In the high-stakes world of Formula One, team dynamics are often complex, a delicate balance between individual ambition and collective goals. The Italian Grand Prix at Monza was no exception, with George Russell’s astonishing selflessness coming to the fore as he made a huge sacrifice for his Mercedes-AMG Petronas Formula One Team partner Lewis Hamilton in an attempt to drag his senior team mate toward the sharp end.
Russell’s qualifying performance was nothing short of stellar, putting him fourth on the grid for the main event on Sunday. However, the mood in the Mercedes camp was not entirely celebratory as Hamilton could only manage eighth place. The result was undoubtedly a disappointment for the seven-time world champion.
Getting ‘a tow’
In Formula 1 terminology, a tow refers to the slipstream effect created by a car following another car closely at high speed. When a car is in the slipstream of another, it experiences reduced drag, allowing it to go faster using less energy. This can be a significant advantage, particularly on Monza’s long straights where top speed is critical.
Monza’s unique layout, with its combination of high-speed straights and tight chicanes, creates an ideal environment for towing. Drivers and teams strategise extensively to ensure they get the best possible tow during their qualifying laps.
In qualifying, drivers try to position themselves strategically on the track to take advantage of the slipstream of a faster car. This tactic can result in a significant increase in straight-line speed, ultimately leading to a faster lap time. Qualifying at Monza is often a tactical game of cat and mouse, with drivers trying to time their laps to perfection and gain a tow from a rival.
During the race, a tow can be a game changer, especially when fighting for position or trying to overtake a rival. Monza’s long straights offer plenty of opportunities for slipstreaming, allowing a chasing car to close the gap on the car in front. When executed effectively, a driver can position himself in the slipstream and use the reduced drag to slingshot past his opponent into the chicane or other braking zones.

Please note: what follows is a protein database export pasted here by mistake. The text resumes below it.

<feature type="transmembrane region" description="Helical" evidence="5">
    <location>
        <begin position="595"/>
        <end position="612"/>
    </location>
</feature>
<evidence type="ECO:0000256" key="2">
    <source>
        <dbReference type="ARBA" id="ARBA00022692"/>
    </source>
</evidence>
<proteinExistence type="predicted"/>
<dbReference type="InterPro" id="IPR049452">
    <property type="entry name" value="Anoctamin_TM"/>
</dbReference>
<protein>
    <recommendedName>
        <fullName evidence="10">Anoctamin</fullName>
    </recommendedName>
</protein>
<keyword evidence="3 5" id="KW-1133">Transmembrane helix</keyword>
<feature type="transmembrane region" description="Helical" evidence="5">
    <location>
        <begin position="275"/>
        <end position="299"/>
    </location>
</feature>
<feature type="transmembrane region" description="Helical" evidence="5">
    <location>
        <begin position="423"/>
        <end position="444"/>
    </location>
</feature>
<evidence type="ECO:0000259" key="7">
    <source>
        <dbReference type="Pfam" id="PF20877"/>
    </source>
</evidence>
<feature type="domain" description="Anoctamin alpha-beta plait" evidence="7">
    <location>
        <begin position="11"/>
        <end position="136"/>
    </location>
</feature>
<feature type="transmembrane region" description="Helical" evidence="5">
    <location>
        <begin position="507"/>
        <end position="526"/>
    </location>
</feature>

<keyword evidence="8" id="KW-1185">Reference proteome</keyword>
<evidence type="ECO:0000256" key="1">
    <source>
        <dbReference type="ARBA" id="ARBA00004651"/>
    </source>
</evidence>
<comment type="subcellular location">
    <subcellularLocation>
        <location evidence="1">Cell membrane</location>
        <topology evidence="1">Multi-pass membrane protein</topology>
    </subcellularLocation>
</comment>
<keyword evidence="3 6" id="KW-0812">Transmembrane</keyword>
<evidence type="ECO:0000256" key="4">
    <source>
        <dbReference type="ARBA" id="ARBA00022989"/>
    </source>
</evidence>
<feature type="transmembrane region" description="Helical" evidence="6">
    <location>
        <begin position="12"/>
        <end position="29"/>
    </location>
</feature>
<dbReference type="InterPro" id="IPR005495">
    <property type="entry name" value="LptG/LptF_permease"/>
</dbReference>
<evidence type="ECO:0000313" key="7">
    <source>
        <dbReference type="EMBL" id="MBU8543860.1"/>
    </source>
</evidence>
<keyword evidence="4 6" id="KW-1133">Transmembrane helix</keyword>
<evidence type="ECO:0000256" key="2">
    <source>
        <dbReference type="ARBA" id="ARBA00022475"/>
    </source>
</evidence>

However, mastering the art of ‘towing’ is not without its challenges. It requires precise timing, coordination and an understanding of the aerodynamic dynamics at play. If a driver follows too closely, he risks destabilising his own car due to the turbulence created by the car in front. Finding the right balance between taking advantage of the slipstream and maintaining control of the car requires skill and experience.
Teamwork also plays a crucial role in optimising a ‘tow’ at Monza. Formula 1 teams use team orders to ensure that their drivers work together to maximise the benefits of drafting. This may involve one driver acting as the ‘lead’ car, creating a slipstream for his teammate to exploit.
2023 Italian GP objectives for Mercedes
The weekend had begun on an optimistic note, with Mercedes announcing on Thursday that both Hamilton and Russell had signed contract extensions, committing themselves to the team until the end of the 2025 season.
Nevertheless, a podium finish in Monza was the immediate objective, and Russell’s performance had raised hopes. He had outperformed Sergio Perez to position himself on the second row.
After qualifying, Russell confessed to deliberately providing Lewis Hamilton with a slipstream, or “tow”, throughout the qualifying session. This strategic move was designed to increase Hamilton’s lap time and maximise his grid position.
A tactic that obviously failed despite best intentions.
Russell explained the nuances of the tactic, highlighting the potential time gains and the risks involved.
“I think if you nail the tow and [nail] your outlap, there’s a good one and a half, two tenths in there. But the risk is that you don’t get the right outlap and you’re too focused on that,” he explained.
Such precision was paramount in the execution of this plan, and the consequences of a slight miscalculation were evident in the soaring speeds at Monza.
“It’s quite challenging when you’re heading into turn one at 210/220mph and you get the slipstream…
“The next lap you’re doing 225mph and [it] changes your braking point. If you nail it, there’s a tenth and a half. I towed him [Hamilton] the whole session.”
— A¹¹ (@perstappen_) September 1, 2023
Russell’s process to help Hamilton
As the young British driver explained the process, he revealed the mutual respect and cooperation within the Mercedes team.
“Every weekend we take it in turns whose decision it is to go first or second. This weekend it’s his decision and it’s up to him,” said Russell.
The Italian Grand Prix may not have produced the results the Mercedes team had hoped for, but George Russell’s remarkable sacrifice for his struggling teammate.